Russian state media said on Tuesday that Russia’s Supreme Court had ordered the closure of Memorial, the country’s oldest and most important human rights organisation, because it had consistently violated the country’s anti-foreign agent rules.
The liquidation of the group brings to a close a year in which Russian authorities have clamped down on practically all kinds of dissent, from the opposition groups of Kremlin critic Alexei Navalny to independent news outlets and human rights organisations.
Memorial was founded in the latter days of the Soviet Union by nuclear physicist turned anti-communist dissident Andrei Sakharov with the purpose of promoting human rights in current Russia while chronicling Soviet-era repressions. Memorial is based in Moscow.
According to Memorial’s defenders, the decision to dissolve the organisation is a hammer blow to Russia’s already battered civil society, as well as to efforts to come to terms with the country’s tragic twentieth century.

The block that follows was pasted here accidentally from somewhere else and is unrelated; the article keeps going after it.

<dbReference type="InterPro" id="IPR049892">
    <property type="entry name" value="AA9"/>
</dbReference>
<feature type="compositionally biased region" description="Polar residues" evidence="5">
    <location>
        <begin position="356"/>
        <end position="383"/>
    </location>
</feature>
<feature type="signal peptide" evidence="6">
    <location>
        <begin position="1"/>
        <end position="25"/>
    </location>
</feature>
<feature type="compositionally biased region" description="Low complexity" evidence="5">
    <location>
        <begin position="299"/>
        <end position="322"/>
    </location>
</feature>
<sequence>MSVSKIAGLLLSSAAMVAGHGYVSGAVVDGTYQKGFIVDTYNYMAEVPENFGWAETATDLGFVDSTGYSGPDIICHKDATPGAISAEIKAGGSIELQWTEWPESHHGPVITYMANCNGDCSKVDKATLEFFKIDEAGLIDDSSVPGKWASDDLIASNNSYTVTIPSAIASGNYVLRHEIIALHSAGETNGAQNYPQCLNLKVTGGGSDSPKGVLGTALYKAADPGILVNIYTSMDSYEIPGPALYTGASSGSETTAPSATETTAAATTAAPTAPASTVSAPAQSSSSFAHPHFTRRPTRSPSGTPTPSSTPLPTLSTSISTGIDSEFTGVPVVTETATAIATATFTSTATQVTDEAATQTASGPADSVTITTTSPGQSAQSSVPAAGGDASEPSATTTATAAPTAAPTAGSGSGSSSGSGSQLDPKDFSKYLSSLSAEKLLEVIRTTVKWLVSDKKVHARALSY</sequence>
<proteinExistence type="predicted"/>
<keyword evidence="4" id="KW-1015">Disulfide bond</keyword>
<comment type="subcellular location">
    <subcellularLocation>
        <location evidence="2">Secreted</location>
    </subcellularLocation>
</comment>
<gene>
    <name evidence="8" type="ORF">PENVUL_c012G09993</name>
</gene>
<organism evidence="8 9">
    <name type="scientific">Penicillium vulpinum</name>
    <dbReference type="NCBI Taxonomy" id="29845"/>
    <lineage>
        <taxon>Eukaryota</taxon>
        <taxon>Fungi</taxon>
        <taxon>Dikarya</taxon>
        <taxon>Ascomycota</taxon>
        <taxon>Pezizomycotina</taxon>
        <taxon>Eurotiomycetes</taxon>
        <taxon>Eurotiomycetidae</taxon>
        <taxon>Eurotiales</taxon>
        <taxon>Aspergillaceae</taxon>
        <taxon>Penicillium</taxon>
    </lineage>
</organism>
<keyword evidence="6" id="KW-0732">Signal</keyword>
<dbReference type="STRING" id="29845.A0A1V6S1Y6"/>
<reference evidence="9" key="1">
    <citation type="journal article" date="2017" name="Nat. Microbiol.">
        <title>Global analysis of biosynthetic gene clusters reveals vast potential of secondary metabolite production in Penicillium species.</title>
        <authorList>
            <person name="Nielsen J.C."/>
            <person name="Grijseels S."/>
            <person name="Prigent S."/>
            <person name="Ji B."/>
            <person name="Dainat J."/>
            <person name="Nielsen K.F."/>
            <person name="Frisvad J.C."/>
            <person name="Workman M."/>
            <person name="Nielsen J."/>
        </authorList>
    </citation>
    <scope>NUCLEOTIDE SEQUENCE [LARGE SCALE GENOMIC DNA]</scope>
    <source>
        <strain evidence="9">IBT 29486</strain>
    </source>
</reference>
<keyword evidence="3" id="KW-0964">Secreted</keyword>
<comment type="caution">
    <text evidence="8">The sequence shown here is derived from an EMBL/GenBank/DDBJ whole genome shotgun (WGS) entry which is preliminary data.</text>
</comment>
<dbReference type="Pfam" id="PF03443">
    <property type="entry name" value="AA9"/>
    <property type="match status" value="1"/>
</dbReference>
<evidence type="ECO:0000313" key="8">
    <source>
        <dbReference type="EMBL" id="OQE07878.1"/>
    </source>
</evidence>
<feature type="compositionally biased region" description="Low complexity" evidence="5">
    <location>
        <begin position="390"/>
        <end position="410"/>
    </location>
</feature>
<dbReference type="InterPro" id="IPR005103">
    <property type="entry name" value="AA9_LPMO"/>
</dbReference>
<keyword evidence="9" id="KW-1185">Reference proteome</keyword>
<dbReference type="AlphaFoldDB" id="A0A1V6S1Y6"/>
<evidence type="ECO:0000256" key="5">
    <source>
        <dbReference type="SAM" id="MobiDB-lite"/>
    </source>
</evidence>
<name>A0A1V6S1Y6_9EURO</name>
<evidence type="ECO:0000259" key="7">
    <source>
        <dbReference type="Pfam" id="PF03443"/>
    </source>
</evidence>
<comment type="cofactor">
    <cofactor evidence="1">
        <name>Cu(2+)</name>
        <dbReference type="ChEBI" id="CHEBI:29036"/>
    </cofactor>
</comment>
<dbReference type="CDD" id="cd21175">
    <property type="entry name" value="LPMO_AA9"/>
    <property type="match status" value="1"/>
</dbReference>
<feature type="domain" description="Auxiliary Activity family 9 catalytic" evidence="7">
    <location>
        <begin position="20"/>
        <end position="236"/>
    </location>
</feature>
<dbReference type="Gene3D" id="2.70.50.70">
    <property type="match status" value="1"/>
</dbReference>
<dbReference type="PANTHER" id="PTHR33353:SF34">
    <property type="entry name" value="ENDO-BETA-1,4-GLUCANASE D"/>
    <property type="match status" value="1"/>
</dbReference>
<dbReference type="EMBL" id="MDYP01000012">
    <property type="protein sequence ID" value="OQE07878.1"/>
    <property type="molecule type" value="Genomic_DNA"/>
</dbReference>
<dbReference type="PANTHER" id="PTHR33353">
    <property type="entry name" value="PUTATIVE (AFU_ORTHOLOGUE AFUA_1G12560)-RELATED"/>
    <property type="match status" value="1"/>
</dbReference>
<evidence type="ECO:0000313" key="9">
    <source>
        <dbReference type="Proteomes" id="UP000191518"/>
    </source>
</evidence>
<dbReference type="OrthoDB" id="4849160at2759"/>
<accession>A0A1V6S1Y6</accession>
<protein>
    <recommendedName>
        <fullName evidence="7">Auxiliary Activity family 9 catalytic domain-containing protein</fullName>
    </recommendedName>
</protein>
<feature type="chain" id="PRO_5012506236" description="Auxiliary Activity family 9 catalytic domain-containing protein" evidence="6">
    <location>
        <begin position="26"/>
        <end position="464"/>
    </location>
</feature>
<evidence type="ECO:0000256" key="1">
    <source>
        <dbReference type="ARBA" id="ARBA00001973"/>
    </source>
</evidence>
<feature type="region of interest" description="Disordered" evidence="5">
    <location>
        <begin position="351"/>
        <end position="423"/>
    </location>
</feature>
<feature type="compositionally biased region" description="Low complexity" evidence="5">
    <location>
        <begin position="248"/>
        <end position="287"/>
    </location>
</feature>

A joint statement issued last month by former Soviet leader Mikhail Gorbachev and Novaya Gazeta editor and Nobel Peace Prize laureate Dmitry Muratov called for the preservation of Memorial, saying the case has “caused anxiety and concern in the country, which we both share,” and that the institution should not be closed.
Estimated dozens of supporters congregated outside the Supreme Court in frigid temperatures in anticipation of Tuesday’s decision.
Russian authorities have listed Memorial as a “foreign agent” since 2015. The organisation has argued that there is “no legal basis” for the charges against it.
Following the filing of a request to liquidate the organisation by state prosecutors, Memorial released a statement saying, “We have consistently maintained that the law was originally created as an instrument to crack down on independent organisations, and we have stressed that it should be eliminated.”